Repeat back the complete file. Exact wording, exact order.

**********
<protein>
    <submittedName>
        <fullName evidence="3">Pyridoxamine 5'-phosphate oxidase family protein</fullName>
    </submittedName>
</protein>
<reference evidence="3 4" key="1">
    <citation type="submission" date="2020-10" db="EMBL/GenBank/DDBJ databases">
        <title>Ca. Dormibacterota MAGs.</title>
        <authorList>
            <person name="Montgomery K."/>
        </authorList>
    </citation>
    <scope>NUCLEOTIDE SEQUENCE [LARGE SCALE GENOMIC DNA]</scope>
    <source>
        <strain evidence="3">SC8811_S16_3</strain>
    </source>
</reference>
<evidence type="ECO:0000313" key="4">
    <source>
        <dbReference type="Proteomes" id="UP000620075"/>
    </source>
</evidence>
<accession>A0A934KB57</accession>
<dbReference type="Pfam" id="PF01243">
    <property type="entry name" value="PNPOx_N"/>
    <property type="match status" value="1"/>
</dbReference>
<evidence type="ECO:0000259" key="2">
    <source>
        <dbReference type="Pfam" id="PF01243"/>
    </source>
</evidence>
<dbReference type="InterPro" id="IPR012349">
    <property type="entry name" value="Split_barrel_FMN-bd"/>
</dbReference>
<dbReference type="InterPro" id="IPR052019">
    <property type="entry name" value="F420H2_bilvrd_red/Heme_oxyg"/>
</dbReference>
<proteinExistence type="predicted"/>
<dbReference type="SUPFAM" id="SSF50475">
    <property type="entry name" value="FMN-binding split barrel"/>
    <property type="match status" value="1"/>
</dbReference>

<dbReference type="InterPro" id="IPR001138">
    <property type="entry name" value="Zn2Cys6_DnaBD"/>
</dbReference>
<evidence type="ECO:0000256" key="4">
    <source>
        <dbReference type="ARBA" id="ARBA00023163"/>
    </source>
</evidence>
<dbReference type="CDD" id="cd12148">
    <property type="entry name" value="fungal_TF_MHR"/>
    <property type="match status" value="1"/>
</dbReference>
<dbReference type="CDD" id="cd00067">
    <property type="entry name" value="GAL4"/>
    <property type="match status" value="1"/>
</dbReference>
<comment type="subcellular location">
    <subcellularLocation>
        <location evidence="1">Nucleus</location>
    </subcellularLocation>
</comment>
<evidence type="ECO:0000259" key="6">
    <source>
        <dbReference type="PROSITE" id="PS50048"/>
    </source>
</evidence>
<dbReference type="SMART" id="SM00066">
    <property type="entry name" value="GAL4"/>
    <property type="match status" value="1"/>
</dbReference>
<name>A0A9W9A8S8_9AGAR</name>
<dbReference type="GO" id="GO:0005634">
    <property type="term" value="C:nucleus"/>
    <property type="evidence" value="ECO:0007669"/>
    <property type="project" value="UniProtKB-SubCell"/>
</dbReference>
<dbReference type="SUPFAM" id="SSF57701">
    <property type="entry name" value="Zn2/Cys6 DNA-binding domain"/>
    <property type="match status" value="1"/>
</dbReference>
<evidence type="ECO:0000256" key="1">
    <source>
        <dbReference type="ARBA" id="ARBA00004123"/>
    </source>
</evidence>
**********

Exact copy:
<protein>
    <submittedName>
        <fullName evidence="3">Pyridoxamine 5'-phosphate oxidase family protein</fullName>
    </submittedName>
</protein>
<reference evidence="3 4" key="1">
    <citation type="submission" date="2020-10" db="EMBL/GenBank/DDBJ databases">
        <title>Ca. Dormibacterota MAGs.</title>
        <authorList>
            <person name="Montgomery K."/>
        </authorList>
    </citation>
    <scope>NUCLEOTIDE SEQUENCE [LARGE SCALE GENOMIC DNA]</scope>
    <source>
        <strain evidence="3">SC8811_S16_3</strain>
    </source>
</reference>
<evidence type="ECO:0000313" key="4">
    <source>
        <dbReference type="Proteomes" id="UP000620075"/>
    </source>
</evidence>
<accession>A0A934KB57</accession>
<dbReference type="Pfam" id="PF01243">
    <property type="entry name" value="PNPOx_N"/>
    <property type="match status" value="1"/>
</dbReference>
<evidence type="ECO:0000259" key="2">
    <source>
        <dbReference type="Pfam" id="PF01243"/>
    </source>
</evidence>
<dbReference type="InterPro" id="IPR012349">
    <property type="entry name" value="Split_barrel_FMN-bd"/>
</dbReference>
<dbReference type="InterPro" id="IPR052019">
    <property type="entry name" value="F420H2_bilvrd_red/Heme_oxyg"/>
</dbReference>
<proteinExistence type="predicted"/>
<dbReference type="SUPFAM" id="SSF50475">
    <property type="entry name" value="FMN-binding split barrel"/>
    <property type="match status" value="1"/>
</dbReference>

<dbReference type="InterPro" id="IPR001138">
    <property type="entry name" value="Zn2Cys6_DnaBD"/>
</dbReference>
<evidence type="ECO:0000256" key="4">
    <source>
        <dbReference type="ARBA" id="ARBA00023163"/>
    </source>
</evidence>
<dbReference type="CDD" id="cd12148">
    <property type="entry name" value="fungal_TF_MHR"/>
    <property type="match status" value="1"/>
</dbReference>
<dbReference type="CDD" id="cd00067">
    <property type="entry name" value="GAL4"/>
    <property type="match status" value="1"/>
</dbReference>
<comment type="subcellular location">
    <subcellularLocation>
        <location evidence="1">Nucleus</location>
    </subcellularLocation>
</comment>
<evidence type="ECO:0000259" key="6">
    <source>
        <dbReference type="PROSITE" id="PS50048"/>
    </source>
</evidence>
<dbReference type="SMART" id="SM00066">
    <property type="entry name" value="GAL4"/>
    <property type="match status" value="1"/>
</dbReference>
<name>A0A9W9A8S8_9AGAR</name>
<dbReference type="GO" id="GO:0005634">
    <property type="term" value="C:nucleus"/>
    <property type="evidence" value="ECO:0007669"/>
    <property type="project" value="UniProtKB-SubCell"/>
</dbReference>
<dbReference type="SUPFAM" id="SSF57701">
    <property type="entry name" value="Zn2/Cys6 DNA-binding domain"/>
    <property type="match status" value="1"/>
</dbReference>
<evidence type="ECO:0000256" key="1">
    <source>
        <dbReference type="ARBA" id="ARBA00004123"/>
    </source>
</evidence>